Gov­ern­ment in­de­ci­sion

The West Australian - - LETTERS -

Aus­tralia has a proud his­tory in in­ter­na­tional jus­tice is­sues, ex­em­pli­fied by pro­vid­ing peace­keep­ers in some of the world hotspots when re­quired.

Many Aus­tralians would have felt dis­ap­point­ment at the ex­traor­di­nar­ily long time taken by Can­berra in con­sid­er­ing the plight of Ra­haf Alqu­nun.

In con­trast, the Cana­dian Gov­ern­ment ap­peared po­lit­i­cally or­gan­ised, step­ping into the fray to make a de­ci­sive de­ci­sion to ac­cept her.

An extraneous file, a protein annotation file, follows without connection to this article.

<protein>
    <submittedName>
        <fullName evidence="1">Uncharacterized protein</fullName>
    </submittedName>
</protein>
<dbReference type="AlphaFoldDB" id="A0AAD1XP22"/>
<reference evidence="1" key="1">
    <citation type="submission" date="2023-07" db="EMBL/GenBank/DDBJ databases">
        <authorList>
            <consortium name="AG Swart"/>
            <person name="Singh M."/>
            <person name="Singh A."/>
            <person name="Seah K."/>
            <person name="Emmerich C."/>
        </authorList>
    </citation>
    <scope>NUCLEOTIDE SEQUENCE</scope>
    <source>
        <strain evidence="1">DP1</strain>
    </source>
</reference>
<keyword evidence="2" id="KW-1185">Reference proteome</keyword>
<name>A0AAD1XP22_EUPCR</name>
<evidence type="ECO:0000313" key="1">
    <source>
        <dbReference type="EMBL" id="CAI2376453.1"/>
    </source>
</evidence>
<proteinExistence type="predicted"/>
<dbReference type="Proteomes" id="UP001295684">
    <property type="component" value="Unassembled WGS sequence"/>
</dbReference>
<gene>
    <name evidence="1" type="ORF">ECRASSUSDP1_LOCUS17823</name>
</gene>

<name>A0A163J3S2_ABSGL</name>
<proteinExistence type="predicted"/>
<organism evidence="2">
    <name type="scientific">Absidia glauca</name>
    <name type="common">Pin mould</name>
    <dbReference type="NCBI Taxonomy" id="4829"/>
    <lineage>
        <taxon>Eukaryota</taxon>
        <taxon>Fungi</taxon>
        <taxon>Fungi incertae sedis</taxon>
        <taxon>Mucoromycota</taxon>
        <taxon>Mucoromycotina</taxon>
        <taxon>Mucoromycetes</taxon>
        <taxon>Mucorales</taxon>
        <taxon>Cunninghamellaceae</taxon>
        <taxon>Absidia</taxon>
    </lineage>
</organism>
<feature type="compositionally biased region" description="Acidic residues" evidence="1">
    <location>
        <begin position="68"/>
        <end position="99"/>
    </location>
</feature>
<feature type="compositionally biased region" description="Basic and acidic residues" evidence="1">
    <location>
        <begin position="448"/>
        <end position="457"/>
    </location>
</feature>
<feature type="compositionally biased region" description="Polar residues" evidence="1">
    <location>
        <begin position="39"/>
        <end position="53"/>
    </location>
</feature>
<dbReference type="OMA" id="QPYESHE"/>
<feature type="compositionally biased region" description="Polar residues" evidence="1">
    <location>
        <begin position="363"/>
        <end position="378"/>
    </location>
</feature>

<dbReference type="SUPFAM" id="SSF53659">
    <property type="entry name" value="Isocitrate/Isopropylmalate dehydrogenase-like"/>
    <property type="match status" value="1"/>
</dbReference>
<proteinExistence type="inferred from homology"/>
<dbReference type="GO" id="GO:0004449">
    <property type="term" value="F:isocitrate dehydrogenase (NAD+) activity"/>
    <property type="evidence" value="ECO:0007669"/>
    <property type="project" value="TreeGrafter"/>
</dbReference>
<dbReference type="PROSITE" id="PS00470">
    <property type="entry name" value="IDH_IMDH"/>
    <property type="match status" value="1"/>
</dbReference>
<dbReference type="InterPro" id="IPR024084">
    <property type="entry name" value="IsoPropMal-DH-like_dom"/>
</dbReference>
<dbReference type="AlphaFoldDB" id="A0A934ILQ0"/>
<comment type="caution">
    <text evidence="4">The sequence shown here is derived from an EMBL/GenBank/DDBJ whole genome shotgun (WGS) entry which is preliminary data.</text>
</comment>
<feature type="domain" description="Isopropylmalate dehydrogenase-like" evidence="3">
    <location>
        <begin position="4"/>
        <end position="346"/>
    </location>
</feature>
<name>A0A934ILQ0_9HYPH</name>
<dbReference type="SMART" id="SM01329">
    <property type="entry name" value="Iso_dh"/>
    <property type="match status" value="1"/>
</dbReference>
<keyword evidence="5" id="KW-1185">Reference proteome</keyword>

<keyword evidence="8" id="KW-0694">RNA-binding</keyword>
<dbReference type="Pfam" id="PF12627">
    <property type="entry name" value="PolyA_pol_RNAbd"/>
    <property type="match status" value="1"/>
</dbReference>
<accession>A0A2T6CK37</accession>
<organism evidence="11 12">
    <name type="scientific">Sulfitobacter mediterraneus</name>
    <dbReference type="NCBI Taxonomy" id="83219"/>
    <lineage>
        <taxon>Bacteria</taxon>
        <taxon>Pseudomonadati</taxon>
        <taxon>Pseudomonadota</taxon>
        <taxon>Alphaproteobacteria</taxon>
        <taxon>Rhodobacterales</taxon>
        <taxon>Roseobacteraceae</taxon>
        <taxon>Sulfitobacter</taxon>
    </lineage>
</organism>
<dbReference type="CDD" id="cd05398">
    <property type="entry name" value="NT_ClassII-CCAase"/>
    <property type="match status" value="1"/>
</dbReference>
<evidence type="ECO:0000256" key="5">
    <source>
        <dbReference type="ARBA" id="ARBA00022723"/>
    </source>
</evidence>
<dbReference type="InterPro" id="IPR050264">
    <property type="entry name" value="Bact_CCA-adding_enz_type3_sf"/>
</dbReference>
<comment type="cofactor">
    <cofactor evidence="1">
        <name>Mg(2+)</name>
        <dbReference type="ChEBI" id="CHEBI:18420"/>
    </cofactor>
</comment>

It ap­pears the UN­HCR with­drew its re­quest for Ms Alqu­nun’s Aus­tralian re­set­tle­ment be­cause of Can­berra’s tar­di­ness in re­spond­ing (World, 14/1).

On the sur­face, it ap­pears that de­ci­sion-mak­ing by gov­ern­ment on Aus­tralian im­mi­gra­tion poli­cies is in tat­ters.

What could have been a ma­jor coup for the Aus­tralian Gov­ern­ment in cham­pi­oning women’s rights be­fore the whole world was lost be­cause of in­de­ci­sion.

Patrick Bourke, East Vic­to­ria Park

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